You know who else is comin' to town? Judge David Johnson. And Hell's coming with him!
Our review of The Easter Bunny is Comin' to Town, published April 3rd, 2006, is also available.
So what's the origin of the Easter Bunny? Fred Astaire has the answer for you!
So, you think the Resurrection and Atonement are the true reasons for the Easter season? Ha, think again!
Facts of the Case
Voicing the character of an information-disgorging train conductor, Fred Astaire offers the narration of the Easter Bunny's origin story, which, frankly, is profoundly more surreal than I would have anticipated.
When a group of orphans from Kidsville, a town full of orphans (town motto: "The highest number of orphans per capita than any other town in the continental United States"), finds an orphan bunny rabbit, they adopt him, name him Sunny and raise him as a full-fledged Kidsville resident.
Sunny soon discovers his role as the magical bringer of Easter magic (you know, as opposed to that Jesus fellow), when, through a series of bizarre circumstances, he ends up at a childless town called Town run by a seven year-old king and his oppressive aunt, carrying a basket full of colored hard-boiled eggs. The boy king anoints Sunny as the Easter Bunny, but his aunt declared the colorful eggs illegal and Sunny embarks on a daring initiative to smuggle in contraband Easter eggs.
And the rest is history…
Apparently this strange little Easter fable is so beloved that it positively demanded a deluxe edition. While I am more than happy to get on board with an old-school stop-motion saga narrated by Fred Astaire, there's no doubt that The Easter Bunny is Comin' to Town is extremely weird. I mean there's a part when a homeless man gathers an army of hobos to build a railroad to transport Easter delicacies to a town full of orphans. Yeah, I'm pretty sure the writer inhaled a lungful of ether and vomited forth a stream-of-conscious story onto the page.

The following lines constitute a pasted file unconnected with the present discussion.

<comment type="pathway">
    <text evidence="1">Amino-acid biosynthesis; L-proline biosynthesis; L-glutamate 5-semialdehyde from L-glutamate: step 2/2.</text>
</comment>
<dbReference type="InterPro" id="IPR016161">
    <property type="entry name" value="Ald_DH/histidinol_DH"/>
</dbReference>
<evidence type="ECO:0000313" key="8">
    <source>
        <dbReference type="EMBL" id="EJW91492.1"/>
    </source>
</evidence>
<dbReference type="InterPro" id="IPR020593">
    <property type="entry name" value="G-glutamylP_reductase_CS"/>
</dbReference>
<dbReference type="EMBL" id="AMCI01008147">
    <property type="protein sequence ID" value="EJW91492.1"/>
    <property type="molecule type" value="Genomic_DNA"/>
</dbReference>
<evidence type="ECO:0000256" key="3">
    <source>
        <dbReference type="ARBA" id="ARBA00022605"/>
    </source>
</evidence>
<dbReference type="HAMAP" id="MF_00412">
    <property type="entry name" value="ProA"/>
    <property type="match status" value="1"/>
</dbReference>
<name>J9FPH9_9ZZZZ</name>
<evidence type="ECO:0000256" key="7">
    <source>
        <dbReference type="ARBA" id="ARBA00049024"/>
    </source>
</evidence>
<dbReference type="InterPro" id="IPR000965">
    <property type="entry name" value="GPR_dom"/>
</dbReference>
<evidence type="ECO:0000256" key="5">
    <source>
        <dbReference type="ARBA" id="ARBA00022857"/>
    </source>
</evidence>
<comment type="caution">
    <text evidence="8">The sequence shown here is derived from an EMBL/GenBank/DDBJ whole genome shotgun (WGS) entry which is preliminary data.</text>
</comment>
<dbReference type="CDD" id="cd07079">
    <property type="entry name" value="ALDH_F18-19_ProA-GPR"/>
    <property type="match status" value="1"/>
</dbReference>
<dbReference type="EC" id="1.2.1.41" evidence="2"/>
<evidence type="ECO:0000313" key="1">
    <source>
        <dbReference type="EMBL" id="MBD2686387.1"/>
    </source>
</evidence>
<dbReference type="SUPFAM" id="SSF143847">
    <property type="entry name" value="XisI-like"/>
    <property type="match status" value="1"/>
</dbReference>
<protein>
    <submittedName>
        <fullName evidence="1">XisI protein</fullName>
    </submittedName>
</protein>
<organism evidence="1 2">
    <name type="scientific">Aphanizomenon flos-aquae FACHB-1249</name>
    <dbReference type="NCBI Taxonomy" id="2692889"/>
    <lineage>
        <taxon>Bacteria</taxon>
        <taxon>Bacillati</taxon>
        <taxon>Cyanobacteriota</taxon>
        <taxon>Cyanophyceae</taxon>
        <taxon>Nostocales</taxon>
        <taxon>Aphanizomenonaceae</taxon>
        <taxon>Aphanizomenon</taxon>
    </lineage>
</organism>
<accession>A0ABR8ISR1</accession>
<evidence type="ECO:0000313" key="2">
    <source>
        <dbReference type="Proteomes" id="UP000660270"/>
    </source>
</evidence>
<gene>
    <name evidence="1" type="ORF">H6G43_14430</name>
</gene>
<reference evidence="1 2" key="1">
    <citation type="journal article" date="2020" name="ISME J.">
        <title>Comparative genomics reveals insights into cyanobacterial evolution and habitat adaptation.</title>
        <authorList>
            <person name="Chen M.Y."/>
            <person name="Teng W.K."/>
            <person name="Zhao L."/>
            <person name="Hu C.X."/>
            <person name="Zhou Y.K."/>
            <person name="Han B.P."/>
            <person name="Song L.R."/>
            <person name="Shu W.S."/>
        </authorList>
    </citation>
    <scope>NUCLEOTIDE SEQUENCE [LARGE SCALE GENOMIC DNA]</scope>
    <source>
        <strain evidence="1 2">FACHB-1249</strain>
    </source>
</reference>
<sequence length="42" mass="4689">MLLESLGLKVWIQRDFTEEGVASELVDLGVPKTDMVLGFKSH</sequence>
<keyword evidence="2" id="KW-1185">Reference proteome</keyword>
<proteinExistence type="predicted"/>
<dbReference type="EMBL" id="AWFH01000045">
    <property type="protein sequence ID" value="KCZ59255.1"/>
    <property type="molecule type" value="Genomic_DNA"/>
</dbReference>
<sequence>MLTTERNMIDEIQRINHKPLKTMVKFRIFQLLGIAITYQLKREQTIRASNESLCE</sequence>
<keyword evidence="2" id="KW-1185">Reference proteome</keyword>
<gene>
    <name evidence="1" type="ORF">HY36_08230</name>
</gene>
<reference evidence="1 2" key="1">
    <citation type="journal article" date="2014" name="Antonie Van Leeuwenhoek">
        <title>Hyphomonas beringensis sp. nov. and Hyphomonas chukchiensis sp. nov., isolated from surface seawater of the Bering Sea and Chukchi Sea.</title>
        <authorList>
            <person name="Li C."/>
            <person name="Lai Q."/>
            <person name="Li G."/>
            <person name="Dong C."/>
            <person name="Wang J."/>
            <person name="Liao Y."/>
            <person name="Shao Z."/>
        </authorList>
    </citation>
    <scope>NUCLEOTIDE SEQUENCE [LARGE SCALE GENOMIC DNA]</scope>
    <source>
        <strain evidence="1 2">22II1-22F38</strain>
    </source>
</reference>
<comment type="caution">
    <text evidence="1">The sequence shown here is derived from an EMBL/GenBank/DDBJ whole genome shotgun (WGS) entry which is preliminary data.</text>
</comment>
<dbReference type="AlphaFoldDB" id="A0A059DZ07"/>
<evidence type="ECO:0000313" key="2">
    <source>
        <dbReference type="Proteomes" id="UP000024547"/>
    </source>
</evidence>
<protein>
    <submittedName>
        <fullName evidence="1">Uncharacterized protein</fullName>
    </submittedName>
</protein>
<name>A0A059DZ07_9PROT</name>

But that's me being cynical. As nutty as this film is, it's a charmer and will no doubt appeal to children who haven't yet had their frontal lobes hollowed out by the combined forces of the Power Rangers or the Bratz.
The music is lively, the characters are fun and harmless and the stop-motion animation is top-shelf and dripping with nostalgia—well nostalgic for a certain age group and probably strangely foreign to most others. The storyline is all over the place with plot points popping out of nowhere and plot devices surfacing to serve the explanation of Easter traditions, but whatever, no one will care, especially not the target demographic. All that matters is that the funny talking bunny bounces around with his colorful eggs and rides in the smiling train. Mission accomplished!
Every so often a song number will bust in, attempting to clarify the obtuse, ludicrous narrative. This adds another shot of fun to an already fun feature, even with the ubiquitous presence of orphans permeating the film.
Fifty minutes later you'll have all your Easter answers and will no doubt gain an immense respect for the challenges that faced one young rabbit and his desire to bring colored eggs to the world. Amen.
The full frame transfer looks great, remastered with a bright, vibrant picture quality. Sound is mono, but the mix does its job fine. Overall, an attractive technical presentation. Unfortunately, the bonus material fails to live up to the "deluxe" label. Three amateur stop-motion shorts totaling six minutes and some trailers are all you get.
Goofy for sure, but this Easter Bunny is retro-fun.
Not guilty. Pass the eggs.
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Scales of Justice
Studio: Warner Bros.
• Stop-Motion Shorts
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